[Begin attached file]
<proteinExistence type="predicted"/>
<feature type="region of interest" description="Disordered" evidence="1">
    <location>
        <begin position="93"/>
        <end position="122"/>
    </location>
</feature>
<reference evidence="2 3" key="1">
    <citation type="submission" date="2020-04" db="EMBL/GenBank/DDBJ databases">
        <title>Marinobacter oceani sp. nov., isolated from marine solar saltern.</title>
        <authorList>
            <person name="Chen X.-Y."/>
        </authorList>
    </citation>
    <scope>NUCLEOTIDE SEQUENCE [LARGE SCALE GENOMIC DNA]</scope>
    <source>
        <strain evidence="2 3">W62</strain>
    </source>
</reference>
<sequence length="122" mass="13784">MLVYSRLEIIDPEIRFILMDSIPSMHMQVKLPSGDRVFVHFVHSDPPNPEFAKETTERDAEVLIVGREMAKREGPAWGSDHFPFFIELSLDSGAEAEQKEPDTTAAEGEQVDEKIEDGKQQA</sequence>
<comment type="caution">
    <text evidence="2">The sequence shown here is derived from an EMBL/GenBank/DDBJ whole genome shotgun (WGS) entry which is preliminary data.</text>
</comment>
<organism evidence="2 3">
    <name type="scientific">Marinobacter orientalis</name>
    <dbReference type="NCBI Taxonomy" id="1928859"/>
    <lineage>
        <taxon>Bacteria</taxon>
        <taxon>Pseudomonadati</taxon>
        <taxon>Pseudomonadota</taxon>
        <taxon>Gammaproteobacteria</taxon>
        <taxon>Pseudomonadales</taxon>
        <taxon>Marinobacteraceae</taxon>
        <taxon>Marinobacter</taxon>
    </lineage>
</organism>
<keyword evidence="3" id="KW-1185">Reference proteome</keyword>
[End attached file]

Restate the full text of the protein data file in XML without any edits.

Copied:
<proteinExistence type="predicted"/>
<feature type="region of interest" description="Disordered" evidence="1">
    <location>
        <begin position="93"/>
        <end position="122"/>
    </location>
</feature>
<reference evidence="2 3" key="1">
    <citation type="submission" date="2020-04" db="EMBL/GenBank/DDBJ databases">
        <title>Marinobacter oceani sp. nov., isolated from marine solar saltern.</title>
        <authorList>
            <person name="Chen X.-Y."/>
        </authorList>
    </citation>
    <scope>NUCLEOTIDE SEQUENCE [LARGE SCALE GENOMIC DNA]</scope>
    <source>
        <strain evidence="2 3">W62</strain>
    </source>
</reference>
<sequence length="122" mass="13784">MLVYSRLEIIDPEIRFILMDSIPSMHMQVKLPSGDRVFVHFVHSDPPNPEFAKETTERDAEVLIVGREMAKREGPAWGSDHFPFFIELSLDSGAEAEQKEPDTTAAEGEQVDEKIEDGKQQA</sequence>
<comment type="caution">
    <text evidence="2">The sequence shown here is derived from an EMBL/GenBank/DDBJ whole genome shotgun (WGS) entry which is preliminary data.</text>
</comment>
<organism evidence="2 3">
    <name type="scientific">Marinobacter orientalis</name>
    <dbReference type="NCBI Taxonomy" id="1928859"/>
    <lineage>
        <taxon>Bacteria</taxon>
        <taxon>Pseudomonadati</taxon>
        <taxon>Pseudomonadota</taxon>
        <taxon>Gammaproteobacteria</taxon>
        <taxon>Pseudomonadales</taxon>
        <taxon>Marinobacteraceae</taxon>
        <taxon>Marinobacter</taxon>
    </lineage>
</organism>
<keyword evidence="3" id="KW-1185">Reference proteome</keyword>